Notice: Fourth Circuit Local Rule 36(c) States That Citation of Unpublished Dispositions is Disfavored Except for Establishing Res Judicata, Estoppel, or the Law of the Case and Requires Service of Copies of Cited Unpublished Dispositions of the Fourth Circuit.united States of America, Plaintiff-appellee, v. Jeffrey Robert Card, Defendant-appellant, 96 F.3d 1439 (4th Cir. 1996)Annotate this Case
Mark M. McMillin, KMETZ & McMILLIN, Norfolk, Virginia, for Appellant. Helen F. Fahey, United States Attorney, Patrick D. Frye, Special Assistant United States Attorney, Norfolk, Virginia, for Appellee.
Before WILKINS and MICHAEL, Circuit Judges, and BUTZNER, Senior Circuit Judge.
Jeffrey Robert Card pled guilty to theft of government property in violation of 18 U.S.C.A. § 641 (West Supp.1996) and was sentenced to five years probation and ordered to pay restitution, a fine, and an assessment fee. In January 1995, the district court revoked his probation for violating the conditions of his probation. His new sentence included supervised release for three years. In January 1996, while Card was on supervised release, Card's probation officer petitioned the court to revoke Card's supervised release because he: (1) failed to pay his fines and restitution; (2) committed a crime (driving under the influence); and (3) failed to submit written monthly reports to the probation officer in a timely manner. At his supervision revocation hearing, Card stipulated to the contents of the probation officer's petition to revoke his supervised release. In February 1996, the district court found that Card had violated the terms of his supervised release. Thus, the court revoked the supervised release previously imposed and sentenced him to nine months incarceration, followed by supervised release for two years and three months.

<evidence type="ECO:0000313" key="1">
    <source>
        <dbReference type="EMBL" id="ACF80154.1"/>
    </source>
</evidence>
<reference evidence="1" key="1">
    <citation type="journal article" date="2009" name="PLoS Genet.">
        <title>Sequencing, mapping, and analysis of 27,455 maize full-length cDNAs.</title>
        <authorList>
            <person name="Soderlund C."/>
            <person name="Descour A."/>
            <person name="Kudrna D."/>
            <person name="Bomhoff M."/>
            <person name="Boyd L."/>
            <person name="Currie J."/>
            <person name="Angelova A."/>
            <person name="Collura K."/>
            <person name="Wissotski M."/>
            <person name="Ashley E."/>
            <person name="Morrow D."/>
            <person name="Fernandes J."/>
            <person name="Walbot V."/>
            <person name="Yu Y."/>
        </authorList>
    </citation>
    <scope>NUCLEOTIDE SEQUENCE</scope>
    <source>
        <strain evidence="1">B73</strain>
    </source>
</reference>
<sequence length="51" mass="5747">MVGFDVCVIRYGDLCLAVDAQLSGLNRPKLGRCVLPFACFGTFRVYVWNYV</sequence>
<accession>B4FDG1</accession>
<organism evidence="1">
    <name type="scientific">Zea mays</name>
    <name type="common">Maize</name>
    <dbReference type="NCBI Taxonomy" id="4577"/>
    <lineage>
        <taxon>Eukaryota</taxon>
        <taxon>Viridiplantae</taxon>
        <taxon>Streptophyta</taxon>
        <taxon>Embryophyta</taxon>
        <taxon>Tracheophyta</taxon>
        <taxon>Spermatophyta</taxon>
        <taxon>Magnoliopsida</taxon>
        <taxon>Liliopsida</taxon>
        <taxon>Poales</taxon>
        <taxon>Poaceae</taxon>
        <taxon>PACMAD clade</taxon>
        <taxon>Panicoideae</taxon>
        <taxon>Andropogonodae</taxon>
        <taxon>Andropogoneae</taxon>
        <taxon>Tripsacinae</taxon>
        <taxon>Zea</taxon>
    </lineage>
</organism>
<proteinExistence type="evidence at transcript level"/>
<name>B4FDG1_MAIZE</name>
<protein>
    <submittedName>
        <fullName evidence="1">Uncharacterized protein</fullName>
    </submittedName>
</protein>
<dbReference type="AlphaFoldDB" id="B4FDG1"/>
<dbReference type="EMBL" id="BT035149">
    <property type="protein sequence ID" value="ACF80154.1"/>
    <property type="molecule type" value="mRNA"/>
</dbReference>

On appeal, Card claims that his sentence is too severe because the violations of his supervised release were more technical than substantive in nature and degree. Specifically, he alleges that: (1) his payments toward restitution were made in good faith; (2) his driving under the influence conviction was an aberration and he should not be punished twice for the same offense; and (3) although he filed his monthly reports to his probation officer in an untimely manner, he made the monthly reports and they were not significantly late.
The sentencing guidelines provide that a court may revoke supervised release upon a finding of a Grade C violation. United States Sentencing Commission, Guidelines Manual, § 7B1.3, p.s. (Nov.1995). Card admitted committing a Grade C violation of his super vised release. The guideline range provided in Chapter Seven is three to nine months for a Grade C violation and a Criminal History Category I. USSG § 7B1.4, p.s. Where a court revokes a term of supervised release and the term of imprisonment imposed is less than the maximum term of imprisonment imposable upon revocation, the court may also impose a term of supervised release upon release from imprisonment. 18 U.S.C. § 3583(h); USSG § 7B1.3(g).* However, the length of such a term of supervised release can not exceed the term of supervised release allowable by statute for the offense that resulted in the original term of supervised release, less any term of imprisonment that was imposed upon revocation of supervised release. 18 U.S.C. § 3583(h); USSG § 7B1.3(g). Further, upon revocation of supervised release, a court can not give a defendant credit for time previously served on post-release supervision. USSG § 7B1.5, p.s. Thus, the district court did not abuse its discretion in sentencing Card within the guideline range in light of the cumulative effect of his supervised release violations.
Accordingly, we affirm. We dispense with oral argument because the facts and legal contentions are adequately presented in the materials before the court and argument would not aid the decisional process.
Card does not dispute that his imprisonment term was within the maximum imposable upon revocation